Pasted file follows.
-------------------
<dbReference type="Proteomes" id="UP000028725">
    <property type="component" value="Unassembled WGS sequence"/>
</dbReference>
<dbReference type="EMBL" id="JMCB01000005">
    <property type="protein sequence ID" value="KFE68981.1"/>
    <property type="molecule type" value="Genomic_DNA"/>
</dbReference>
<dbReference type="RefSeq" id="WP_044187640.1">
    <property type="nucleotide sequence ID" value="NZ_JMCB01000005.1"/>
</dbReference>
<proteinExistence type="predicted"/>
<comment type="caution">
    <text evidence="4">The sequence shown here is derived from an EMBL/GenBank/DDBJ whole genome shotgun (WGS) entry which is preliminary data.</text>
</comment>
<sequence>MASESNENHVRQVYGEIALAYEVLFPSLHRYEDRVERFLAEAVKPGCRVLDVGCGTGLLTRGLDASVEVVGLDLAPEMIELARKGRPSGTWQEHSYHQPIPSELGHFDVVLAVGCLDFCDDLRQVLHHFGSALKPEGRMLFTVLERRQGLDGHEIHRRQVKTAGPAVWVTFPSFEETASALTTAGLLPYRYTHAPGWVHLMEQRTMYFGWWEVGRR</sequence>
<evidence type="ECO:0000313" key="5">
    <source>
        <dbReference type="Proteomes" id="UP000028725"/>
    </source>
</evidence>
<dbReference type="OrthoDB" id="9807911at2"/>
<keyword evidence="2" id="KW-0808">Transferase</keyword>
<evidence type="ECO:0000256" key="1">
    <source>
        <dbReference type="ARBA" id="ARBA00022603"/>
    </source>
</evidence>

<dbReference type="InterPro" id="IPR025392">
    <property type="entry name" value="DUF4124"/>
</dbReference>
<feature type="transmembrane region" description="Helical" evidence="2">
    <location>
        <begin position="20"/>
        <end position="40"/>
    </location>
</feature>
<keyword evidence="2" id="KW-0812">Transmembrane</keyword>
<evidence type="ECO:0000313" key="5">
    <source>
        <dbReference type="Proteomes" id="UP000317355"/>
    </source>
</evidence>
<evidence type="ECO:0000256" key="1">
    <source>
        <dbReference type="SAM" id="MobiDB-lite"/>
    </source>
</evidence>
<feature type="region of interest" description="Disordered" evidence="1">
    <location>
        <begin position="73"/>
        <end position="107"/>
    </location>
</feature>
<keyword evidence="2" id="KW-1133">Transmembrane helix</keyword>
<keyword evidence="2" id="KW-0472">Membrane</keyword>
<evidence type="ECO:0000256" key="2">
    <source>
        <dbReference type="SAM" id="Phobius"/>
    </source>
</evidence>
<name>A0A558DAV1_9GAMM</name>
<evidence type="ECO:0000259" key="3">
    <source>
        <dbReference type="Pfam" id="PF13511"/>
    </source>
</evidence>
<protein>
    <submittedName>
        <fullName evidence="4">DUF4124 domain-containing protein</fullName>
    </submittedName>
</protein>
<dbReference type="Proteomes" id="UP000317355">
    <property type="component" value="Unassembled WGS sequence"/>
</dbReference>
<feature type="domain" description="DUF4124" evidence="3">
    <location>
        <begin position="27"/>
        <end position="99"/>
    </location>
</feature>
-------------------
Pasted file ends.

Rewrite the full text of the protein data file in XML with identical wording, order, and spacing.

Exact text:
<dbReference type="Proteomes" id="UP000028725">
    <property type="component" value="Unassembled WGS sequence"/>
</dbReference>
<dbReference type="EMBL" id="JMCB01000005">
    <property type="protein sequence ID" value="KFE68981.1"/>
    <property type="molecule type" value="Genomic_DNA"/>
</dbReference>
<dbReference type="RefSeq" id="WP_044187640.1">
    <property type="nucleotide sequence ID" value="NZ_JMCB01000005.1"/>
</dbReference>
<proteinExistence type="predicted"/>
<comment type="caution">
    <text evidence="4">The sequence shown here is derived from an EMBL/GenBank/DDBJ whole genome shotgun (WGS) entry which is preliminary data.</text>
</comment>
<sequence>MASESNENHVRQVYGEIALAYEVLFPSLHRYEDRVERFLAEAVKPGCRVLDVGCGTGLLTRGLDASVEVVGLDLAPEMIELARKGRPSGTWQEHSYHQPIPSELGHFDVVLAVGCLDFCDDLRQVLHHFGSALKPEGRMLFTVLERRQGLDGHEIHRRQVKTAGPAVWVTFPSFEETASALTTAGLLPYRYTHAPGWVHLMEQRTMYFGWWEVGRR</sequence>
<evidence type="ECO:0000313" key="5">
    <source>
        <dbReference type="Proteomes" id="UP000028725"/>
    </source>
</evidence>
<dbReference type="OrthoDB" id="9807911at2"/>
<keyword evidence="2" id="KW-0808">Transferase</keyword>
<evidence type="ECO:0000256" key="1">
    <source>
        <dbReference type="ARBA" id="ARBA00022603"/>
    </source>
</evidence>

<dbReference type="InterPro" id="IPR025392">
    <property type="entry name" value="DUF4124"/>
</dbReference>
<feature type="transmembrane region" description="Helical" evidence="2">
    <location>
        <begin position="20"/>
        <end position="40"/>
    </location>
</feature>
<keyword evidence="2" id="KW-0812">Transmembrane</keyword>
<evidence type="ECO:0000313" key="5">
    <source>
        <dbReference type="Proteomes" id="UP000317355"/>
    </source>
</evidence>
<evidence type="ECO:0000256" key="1">
    <source>
        <dbReference type="SAM" id="MobiDB-lite"/>
    </source>
</evidence>
<feature type="region of interest" description="Disordered" evidence="1">
    <location>
        <begin position="73"/>
        <end position="107"/>
    </location>
</feature>
<keyword evidence="2" id="KW-1133">Transmembrane helix</keyword>
<keyword evidence="2" id="KW-0472">Membrane</keyword>
<evidence type="ECO:0000256" key="2">
    <source>
        <dbReference type="SAM" id="Phobius"/>
    </source>
</evidence>
<name>A0A558DAV1_9GAMM</name>
<evidence type="ECO:0000259" key="3">
    <source>
        <dbReference type="Pfam" id="PF13511"/>
    </source>
</evidence>
<protein>
    <submittedName>
        <fullName evidence="4">DUF4124 domain-containing protein</fullName>
    </submittedName>
</protein>
<dbReference type="Proteomes" id="UP000317355">
    <property type="component" value="Unassembled WGS sequence"/>
</dbReference>
<feature type="domain" description="DUF4124" evidence="3">
    <location>
        <begin position="27"/>
        <end position="99"/>
    </location>
</feature>